"The Florida Legislature allocated $715 million (out of the general tax fund) to help bail Florida Citizens Insurance Company out of a $1.8 billion deficit," said Brian Marino, national director of PIA of Florida and Chair of the PIA National Natural Catastrophe Working Group. "This was immediately followed by a rate rollback and a rate suppression that the private market now has to compete against. The playing field isn't level. From an agent's standpoint, our biggest need is stability and the assurance that our markets are solvent."

One bright spot in recent legislation passed in Florida is a renewed focus on mitigation, according to Rep. Don Brown (R), Chairman of the Florida House Insurance Committee. "Florida made a significant commitment to mitigation, but there's a point beyond which returns on that investment become very expensive. Building code improvements will pay some dividends, but that's not the real problem. The real problem is that we have chosen to build over two trillion dollars worth of investment on our coastal areas [in Florida]."

Ed Connor, Deputy Assistant Director for Insurance Mitigation with the Federal Emergency Management Agency (FEMA) said that when it comes to mitigation, there is no short-term solution. He said one thing to look at is breaking what he called the "damage-rebuild-damage" cycle in which as events occur, people rebuild, events occur again and people rebuild again.

"We need to protect the integrity of the National Flood Insurance Program (NFIP) to ensure that we meet our obligations and commitments to our 5.4 million policyholders," said Connor. "One of the things that we learned from Katrina, Rita and Wilma was that of the losses that we incurred, only 50% of the folks who needed flood insurance had it. We have to get people to understand that when it comes to flooding, their perception of risk is not what they think it is. It can happen to them."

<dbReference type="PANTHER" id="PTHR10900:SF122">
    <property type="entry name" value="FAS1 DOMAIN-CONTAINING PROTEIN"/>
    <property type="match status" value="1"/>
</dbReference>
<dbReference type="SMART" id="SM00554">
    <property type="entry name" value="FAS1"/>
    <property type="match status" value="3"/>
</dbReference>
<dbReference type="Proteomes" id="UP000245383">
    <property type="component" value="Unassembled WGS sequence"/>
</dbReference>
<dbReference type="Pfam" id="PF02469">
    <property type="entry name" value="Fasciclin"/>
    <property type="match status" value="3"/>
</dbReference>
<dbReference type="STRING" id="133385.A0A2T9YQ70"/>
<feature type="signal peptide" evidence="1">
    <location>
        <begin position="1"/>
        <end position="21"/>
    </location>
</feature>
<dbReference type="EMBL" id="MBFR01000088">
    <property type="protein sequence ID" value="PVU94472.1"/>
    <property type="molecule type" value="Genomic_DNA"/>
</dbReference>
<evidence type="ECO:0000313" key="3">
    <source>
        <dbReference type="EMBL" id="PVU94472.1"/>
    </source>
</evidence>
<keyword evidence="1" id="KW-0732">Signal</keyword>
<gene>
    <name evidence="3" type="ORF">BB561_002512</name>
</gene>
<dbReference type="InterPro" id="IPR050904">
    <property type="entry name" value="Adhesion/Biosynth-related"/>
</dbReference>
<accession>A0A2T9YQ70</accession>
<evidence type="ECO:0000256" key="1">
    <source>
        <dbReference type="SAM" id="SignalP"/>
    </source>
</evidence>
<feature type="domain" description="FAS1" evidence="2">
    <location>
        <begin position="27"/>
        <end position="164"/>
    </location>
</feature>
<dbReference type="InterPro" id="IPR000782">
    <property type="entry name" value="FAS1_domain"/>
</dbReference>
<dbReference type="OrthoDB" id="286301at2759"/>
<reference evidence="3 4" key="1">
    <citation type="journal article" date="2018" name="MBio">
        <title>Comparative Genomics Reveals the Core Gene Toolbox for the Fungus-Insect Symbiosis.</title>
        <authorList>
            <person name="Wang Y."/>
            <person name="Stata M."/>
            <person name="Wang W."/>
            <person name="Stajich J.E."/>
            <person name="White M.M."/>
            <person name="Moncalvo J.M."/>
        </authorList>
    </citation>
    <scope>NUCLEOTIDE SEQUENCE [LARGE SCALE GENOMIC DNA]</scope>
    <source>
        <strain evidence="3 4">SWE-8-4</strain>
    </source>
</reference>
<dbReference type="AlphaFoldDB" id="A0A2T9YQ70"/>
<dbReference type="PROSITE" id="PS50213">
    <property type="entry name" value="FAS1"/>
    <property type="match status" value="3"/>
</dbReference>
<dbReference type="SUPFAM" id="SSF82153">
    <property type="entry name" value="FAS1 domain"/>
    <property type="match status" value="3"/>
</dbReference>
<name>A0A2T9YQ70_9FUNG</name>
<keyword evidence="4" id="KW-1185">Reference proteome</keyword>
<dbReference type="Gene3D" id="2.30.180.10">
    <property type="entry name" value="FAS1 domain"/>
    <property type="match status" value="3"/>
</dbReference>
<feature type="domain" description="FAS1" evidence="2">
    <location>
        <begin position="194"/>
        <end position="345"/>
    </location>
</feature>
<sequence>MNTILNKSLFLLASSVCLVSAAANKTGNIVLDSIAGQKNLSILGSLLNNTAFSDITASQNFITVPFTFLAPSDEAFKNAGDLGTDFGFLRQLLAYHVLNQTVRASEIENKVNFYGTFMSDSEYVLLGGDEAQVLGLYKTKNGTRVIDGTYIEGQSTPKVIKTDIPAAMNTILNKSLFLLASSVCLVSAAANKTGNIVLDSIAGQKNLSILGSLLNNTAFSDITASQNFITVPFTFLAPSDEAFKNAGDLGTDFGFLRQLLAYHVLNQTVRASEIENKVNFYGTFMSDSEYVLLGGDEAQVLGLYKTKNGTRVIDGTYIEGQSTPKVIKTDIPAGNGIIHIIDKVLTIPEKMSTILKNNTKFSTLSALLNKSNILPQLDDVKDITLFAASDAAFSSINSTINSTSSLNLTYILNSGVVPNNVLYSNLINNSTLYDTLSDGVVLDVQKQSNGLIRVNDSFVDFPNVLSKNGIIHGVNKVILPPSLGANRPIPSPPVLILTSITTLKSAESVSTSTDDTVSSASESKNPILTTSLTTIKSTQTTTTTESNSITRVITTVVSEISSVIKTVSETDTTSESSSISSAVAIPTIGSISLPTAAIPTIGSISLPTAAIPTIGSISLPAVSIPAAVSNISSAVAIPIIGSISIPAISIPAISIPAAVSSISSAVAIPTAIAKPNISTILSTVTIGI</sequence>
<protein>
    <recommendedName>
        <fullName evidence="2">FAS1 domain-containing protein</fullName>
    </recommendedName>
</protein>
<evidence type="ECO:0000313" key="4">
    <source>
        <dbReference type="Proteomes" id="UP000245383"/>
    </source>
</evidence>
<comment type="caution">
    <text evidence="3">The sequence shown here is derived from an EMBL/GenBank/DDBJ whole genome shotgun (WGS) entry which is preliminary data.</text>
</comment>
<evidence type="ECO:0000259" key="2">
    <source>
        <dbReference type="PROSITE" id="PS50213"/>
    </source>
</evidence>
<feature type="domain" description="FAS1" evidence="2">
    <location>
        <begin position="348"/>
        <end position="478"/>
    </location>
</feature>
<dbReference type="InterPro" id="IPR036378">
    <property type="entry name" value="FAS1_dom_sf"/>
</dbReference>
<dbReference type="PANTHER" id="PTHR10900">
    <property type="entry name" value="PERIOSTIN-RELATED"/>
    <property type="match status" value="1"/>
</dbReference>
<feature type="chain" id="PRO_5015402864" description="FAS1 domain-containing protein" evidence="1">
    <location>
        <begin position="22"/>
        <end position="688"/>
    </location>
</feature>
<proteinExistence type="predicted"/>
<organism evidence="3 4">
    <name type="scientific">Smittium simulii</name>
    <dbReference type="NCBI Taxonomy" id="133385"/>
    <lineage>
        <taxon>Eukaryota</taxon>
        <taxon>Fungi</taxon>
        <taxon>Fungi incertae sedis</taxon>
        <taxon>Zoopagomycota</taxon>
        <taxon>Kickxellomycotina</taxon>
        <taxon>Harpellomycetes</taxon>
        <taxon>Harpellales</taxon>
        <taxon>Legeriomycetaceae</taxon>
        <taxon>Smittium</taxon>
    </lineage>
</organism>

Moderator Brevik said discussions must continue with a basic fact in mind: in order for insurance to play its role in disaster recovery it must be available, affordable and built on a firm financial footing.

"PIA's President-elect Robert Page, an agent in Louisiana, recently told me he had a young couple come in to buy insurance," Brevik said. "The cost of insurance coverage on their basic starter home was about the same as their mortgage payment. That's an economic condition that will kill the economy and kill the industry, so we really need to take a look at what we can do."
PIA of Florida and PIA of Louisiana were also sponsors of the forum. Sponsorship is also being provided by ACORD and IVANS.

Ideas from the PIA-Florida Insurance Council forum will be shared with state and federal legislators, regulators and industry leaders. A white paper along with video excerpts will be made available in September.

Panel participants were:
Brian Marino, PIA National Director from Florida and Chair of the PIA National Natural Catastrophe Task Force; Dennis Cook, President of PIA of Louisiana; Chad Brown, deputy commissioner of the Louisiana Department of Insurance; Ed Connor, deputy assistant insurance director for insurance mitigation with the Federal Emergency Management Agency (FEMA); Pam Pogue, Immediate Past Chair of the Association of State Floodplain Managers.

Panelists also included:
Dennis Burke, Vice President, State Relations for the Reinsurance Association of America (RAA); Robert Detlefsen, Vice President for Public Policy for the National Association of Mutual Insurance Companies (NAMIC); William Riker, President and Chief Underwriting Officer for Renaissance Re Holdings, Ltd.; State Rep. Don Brown (R-Florida), Chairman of the Florida House Insurance Committee; Rep. Ron Reagan (R-Florida), Chair of the Florida House Jobs & Entrepreneurship Council; and Ray Spudeck, senior research economist with the Florida Office of Insurance Regulation.

Founded in 1931, PIA is a national trade association that represents member insurance agents and their employees who sell and service all kinds of insurance, but specialize in coverage of automobiles, homes and businesses. PIA members are Local Agents Serving Main Street America(SM). PIA's web address is